Florida Legislature moves to block fertilizer bans
Conservation groups and some state lawmakers are warning that the Florida Legislature's recent move to block seasonal fertilizer bans could hamper local efforts to improve water quality.
Why it matters: The state's waterbodies are already grappling with red tide, a toxic algae bloom known to devastate marine life and repel tourists.
Fertilizer runoff is a top contributor to nutrient pollution which stimulates algae, exacerbating blooms and depleting seagrass.
Driving the news: Florida lawmakers tucked a provision into the state budget proposal last weekend that would prevent local officials from banning fertilizers.
Between the lines: The provision, if enacted, only affects counties that haven't imposed a fertilizer restriction yet. It wouldn't impact local officials' ability to enforce existing ordinances that rein in fertilizer use.
Hillsborough, Pinellas, Sarasota and Manatee counties, for instance, all have seasonal bans in place. But county officials couldn't amend those ordinances under the proposal.
Maya Burke of the Tampa Bay Estuary Program said the restrictions have helped reduce pollution without placing a fiscal burden on counties.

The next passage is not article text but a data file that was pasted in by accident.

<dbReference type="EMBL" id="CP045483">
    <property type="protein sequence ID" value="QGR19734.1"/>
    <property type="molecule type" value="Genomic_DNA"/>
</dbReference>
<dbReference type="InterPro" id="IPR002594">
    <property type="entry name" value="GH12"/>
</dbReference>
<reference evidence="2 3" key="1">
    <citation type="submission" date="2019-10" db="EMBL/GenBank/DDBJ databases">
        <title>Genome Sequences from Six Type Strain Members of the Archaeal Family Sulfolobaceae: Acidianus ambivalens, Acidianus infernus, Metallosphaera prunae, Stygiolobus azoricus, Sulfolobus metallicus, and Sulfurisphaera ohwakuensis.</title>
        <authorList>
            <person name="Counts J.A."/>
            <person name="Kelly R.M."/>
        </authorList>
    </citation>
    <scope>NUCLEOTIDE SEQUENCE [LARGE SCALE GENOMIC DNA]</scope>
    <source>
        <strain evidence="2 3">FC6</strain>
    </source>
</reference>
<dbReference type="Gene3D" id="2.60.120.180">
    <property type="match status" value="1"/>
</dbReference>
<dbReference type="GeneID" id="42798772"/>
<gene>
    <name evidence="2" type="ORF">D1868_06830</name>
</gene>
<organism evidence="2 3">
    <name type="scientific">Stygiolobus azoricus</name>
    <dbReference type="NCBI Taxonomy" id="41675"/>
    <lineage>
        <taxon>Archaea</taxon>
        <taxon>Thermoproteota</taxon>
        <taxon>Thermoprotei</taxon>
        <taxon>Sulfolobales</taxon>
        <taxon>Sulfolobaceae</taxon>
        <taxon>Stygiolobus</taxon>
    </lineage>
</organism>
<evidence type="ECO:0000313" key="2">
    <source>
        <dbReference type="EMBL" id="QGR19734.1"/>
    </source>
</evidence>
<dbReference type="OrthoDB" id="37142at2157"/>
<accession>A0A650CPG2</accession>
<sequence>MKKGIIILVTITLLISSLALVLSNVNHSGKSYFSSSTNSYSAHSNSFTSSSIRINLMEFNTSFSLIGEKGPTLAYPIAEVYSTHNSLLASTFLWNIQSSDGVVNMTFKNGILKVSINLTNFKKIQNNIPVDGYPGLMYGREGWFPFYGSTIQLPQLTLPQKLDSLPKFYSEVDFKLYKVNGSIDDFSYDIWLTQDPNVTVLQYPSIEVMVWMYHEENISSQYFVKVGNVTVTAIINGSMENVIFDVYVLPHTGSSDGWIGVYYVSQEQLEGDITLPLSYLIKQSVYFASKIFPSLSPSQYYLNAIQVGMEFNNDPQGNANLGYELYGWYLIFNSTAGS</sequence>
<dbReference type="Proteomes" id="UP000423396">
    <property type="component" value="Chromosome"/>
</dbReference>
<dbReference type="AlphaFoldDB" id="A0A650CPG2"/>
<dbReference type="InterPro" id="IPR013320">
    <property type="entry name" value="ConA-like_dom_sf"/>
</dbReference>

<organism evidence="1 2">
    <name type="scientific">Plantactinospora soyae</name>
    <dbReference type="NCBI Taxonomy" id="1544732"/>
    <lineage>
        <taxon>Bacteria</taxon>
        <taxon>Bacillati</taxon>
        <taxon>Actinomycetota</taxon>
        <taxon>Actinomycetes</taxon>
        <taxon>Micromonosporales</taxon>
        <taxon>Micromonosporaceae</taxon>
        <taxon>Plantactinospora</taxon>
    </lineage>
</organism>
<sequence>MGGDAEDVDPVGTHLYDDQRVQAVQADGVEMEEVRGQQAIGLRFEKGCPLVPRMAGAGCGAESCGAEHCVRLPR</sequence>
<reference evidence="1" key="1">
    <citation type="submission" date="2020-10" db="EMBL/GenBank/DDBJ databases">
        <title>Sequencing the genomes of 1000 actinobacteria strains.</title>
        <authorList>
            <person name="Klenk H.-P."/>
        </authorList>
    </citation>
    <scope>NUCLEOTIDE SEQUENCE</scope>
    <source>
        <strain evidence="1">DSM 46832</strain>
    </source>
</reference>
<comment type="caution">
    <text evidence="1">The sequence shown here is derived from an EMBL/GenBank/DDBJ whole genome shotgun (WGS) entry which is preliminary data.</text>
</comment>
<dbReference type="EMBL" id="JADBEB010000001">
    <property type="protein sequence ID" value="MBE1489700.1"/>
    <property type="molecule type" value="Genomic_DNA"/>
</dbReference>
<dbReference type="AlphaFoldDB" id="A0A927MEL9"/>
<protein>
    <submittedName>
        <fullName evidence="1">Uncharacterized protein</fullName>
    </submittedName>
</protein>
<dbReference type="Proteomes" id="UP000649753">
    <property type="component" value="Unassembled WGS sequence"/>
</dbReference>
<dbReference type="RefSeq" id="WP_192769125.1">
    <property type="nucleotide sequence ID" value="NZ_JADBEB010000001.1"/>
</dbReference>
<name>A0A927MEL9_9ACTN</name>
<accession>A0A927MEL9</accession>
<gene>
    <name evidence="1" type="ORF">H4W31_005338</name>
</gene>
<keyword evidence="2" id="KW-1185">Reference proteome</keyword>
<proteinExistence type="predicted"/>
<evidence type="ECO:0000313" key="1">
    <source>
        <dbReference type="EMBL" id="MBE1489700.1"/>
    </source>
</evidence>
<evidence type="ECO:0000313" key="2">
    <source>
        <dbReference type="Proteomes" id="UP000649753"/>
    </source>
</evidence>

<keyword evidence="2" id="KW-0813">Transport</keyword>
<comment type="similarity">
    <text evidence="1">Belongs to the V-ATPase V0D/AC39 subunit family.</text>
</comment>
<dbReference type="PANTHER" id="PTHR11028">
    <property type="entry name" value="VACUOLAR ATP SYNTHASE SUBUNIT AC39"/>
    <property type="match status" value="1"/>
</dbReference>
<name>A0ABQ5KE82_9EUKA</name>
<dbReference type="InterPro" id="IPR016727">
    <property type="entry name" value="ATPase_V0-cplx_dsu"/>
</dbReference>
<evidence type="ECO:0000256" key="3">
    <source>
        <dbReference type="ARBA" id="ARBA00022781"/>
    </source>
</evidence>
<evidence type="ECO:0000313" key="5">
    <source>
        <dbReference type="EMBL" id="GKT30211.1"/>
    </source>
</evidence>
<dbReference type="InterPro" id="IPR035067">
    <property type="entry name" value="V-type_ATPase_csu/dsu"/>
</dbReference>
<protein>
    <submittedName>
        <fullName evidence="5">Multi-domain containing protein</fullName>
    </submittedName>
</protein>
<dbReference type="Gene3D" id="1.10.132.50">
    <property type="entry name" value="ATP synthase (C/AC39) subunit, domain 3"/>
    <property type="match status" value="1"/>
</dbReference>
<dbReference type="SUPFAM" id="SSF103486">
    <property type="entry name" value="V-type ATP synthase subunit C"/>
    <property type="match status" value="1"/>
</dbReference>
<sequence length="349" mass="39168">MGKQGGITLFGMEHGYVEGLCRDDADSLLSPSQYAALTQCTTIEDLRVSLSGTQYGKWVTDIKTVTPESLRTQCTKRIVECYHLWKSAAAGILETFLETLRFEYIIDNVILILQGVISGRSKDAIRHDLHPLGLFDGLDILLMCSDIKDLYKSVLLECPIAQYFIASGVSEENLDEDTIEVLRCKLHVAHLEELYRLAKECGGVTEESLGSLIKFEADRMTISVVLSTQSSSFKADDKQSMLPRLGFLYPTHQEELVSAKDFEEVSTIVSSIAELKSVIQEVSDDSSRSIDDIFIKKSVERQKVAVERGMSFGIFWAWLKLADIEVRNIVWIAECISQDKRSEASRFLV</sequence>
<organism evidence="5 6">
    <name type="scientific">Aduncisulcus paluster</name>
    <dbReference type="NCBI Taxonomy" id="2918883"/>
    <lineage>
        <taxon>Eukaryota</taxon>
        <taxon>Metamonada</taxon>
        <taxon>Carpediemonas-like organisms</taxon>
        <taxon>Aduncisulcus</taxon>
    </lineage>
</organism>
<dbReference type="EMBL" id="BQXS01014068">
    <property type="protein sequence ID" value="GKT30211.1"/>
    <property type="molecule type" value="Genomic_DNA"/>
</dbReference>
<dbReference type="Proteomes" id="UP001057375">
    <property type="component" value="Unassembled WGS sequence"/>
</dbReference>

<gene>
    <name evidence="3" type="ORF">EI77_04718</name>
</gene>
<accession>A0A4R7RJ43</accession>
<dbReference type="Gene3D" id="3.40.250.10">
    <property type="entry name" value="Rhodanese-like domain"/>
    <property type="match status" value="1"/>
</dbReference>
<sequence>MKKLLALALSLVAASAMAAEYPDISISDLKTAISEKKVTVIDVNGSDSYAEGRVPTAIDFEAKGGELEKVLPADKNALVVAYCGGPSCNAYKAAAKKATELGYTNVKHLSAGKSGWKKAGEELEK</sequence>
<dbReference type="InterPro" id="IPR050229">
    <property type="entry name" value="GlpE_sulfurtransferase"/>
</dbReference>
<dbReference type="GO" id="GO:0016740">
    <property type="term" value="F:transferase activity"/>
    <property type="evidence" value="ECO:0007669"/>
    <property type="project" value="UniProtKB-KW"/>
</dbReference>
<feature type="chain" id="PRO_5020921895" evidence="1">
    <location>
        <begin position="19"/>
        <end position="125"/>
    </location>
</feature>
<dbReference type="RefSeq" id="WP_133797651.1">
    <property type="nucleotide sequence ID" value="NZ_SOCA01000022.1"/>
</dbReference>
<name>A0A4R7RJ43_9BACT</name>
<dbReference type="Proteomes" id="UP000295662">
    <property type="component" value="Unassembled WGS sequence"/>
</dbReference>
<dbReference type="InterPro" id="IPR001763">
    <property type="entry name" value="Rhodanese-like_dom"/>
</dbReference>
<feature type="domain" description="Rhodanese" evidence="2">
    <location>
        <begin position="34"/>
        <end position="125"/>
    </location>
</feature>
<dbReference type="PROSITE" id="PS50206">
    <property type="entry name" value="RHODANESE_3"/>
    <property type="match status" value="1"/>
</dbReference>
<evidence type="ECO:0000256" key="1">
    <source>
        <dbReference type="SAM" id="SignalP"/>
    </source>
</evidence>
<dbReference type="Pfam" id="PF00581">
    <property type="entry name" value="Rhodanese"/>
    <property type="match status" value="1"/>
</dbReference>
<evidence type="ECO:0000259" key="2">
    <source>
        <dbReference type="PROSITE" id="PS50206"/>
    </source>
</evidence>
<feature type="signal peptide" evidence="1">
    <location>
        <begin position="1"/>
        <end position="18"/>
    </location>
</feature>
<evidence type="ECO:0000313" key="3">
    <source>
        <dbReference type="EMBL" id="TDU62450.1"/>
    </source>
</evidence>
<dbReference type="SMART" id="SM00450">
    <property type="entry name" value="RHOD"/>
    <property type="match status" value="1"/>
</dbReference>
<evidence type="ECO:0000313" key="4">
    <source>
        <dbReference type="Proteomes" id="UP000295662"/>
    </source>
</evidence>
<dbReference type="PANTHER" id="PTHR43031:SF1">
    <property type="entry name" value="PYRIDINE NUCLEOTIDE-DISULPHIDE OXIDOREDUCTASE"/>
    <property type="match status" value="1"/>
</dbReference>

Of note: The prohibition on fertilizer bans would last until the end of the 2023-24 budget year.
The Legislature also proposed earmarking about $6 million of the budget for University of Florida researchers to examine the impact of preventing new fertilizer bans.
Zoom out: Florida ranked first in the nation for total acres of lakes deemed too polluted for swimming and aquatic life, according to the Environmental Integrity Project, a nonprofit advocacy organization in Washington, D.C.
When looking at polluted estuaries, the state ranked fourth.
What they're saying: "Florida's fertilizer ordinances are a proven and necessary pollution-prevention strategy," state Rep. Lindsay Cross (D-St. Petersburg) said. "This sneak attack will hamstring local communities that have recognized that fertilizer ordinances are cost-effective and work."